Some of the things Hiroki does and says are really, really stupid. I found myself questioning why he did them. This is something that a story should never have. It's not a "Woah!" moment where it took me by surprise and I was happy, more of a "What!?" and I was like, "His character showed no signs of this at ALL!" This happened twice.
None of the other characters are all that compelling or have these personal arcs that take place, but the ferocity of the delinquents was terrifying. Considering the topic of this manga, it was surprising that I was continually sickened despite the desensitization that takes place while reading (or perhaps you're already quite desensitized. This will test those limits.)
A strange category for this manga, but I can't deny it being a fairly well crafted narrative. Like I've mentioned in other reviews, I can't turn off my critical lense, and it's my critical lense which dictates how enjoyable a work can be. With very little issues (but also, virtually 0 spectacles) I found this to be a devilishly pleasant 7. Not everyone will enjoy this, or handle this, but because the artist took care not to over expose what took place, it was clear that a lot of love was put into not only the narrative but the imagery as well.
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The most hard hitting thing about this manga is that it’s a true story. I read through it and didn’t have much of a reaction because I was assuming it was something someone messed up in the head, or someone trying to bring awareness came up with, but I feel like it would’ve been completely different if I had known it was a true story from the start.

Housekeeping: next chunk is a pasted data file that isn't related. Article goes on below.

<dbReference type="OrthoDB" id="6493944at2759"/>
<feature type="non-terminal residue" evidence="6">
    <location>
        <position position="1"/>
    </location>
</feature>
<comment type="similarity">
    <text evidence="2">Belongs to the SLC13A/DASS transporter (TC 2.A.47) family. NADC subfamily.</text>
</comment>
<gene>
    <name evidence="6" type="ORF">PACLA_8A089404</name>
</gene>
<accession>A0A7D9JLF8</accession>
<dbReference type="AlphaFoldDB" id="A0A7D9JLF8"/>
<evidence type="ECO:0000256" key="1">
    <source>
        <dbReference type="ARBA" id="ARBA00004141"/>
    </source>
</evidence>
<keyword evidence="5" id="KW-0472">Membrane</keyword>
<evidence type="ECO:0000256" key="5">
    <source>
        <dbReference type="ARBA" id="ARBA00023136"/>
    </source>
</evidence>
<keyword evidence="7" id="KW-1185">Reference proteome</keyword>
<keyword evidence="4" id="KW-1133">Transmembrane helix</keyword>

The story was fine for the most part, just a bit generic. I don’t know if that’s the writing itself or just the way things actually unfolded so I gave it two points. Outside of that, it
covered every base it needed to. Even without knowing what I was reading was real, I still stayed interested through the whole thing. It drove home the point that peer pressure and fear can do a lot. At the beginning, you think MC is the biggest asshole on earth, but I personally ended up having a bit of sympathy for his situation.
The character development was also pretty great, but I would find myself thinking “no one would have that reaction in real life” or “no one actually says that”, which is a vital flaw when trying to retell someone’s story. Fictional stories sometimes get a pass in that area, but nonfictional titles should be as realistic as possible if the author has to fill in the blanks in some aspects. That being said, it’s easy to see things from most characters’ perspectives. I also liked how she didn’t give the bully some backstory about how his parents beat him or something, trying to make excuses for his actions. That’s not always the reality, and sometimes people are just assholes. I’m glad I’m finally seeing someone not push the narrative that we should pity evil people.
My scores (2=max *story= 3 point max*/ 0=min )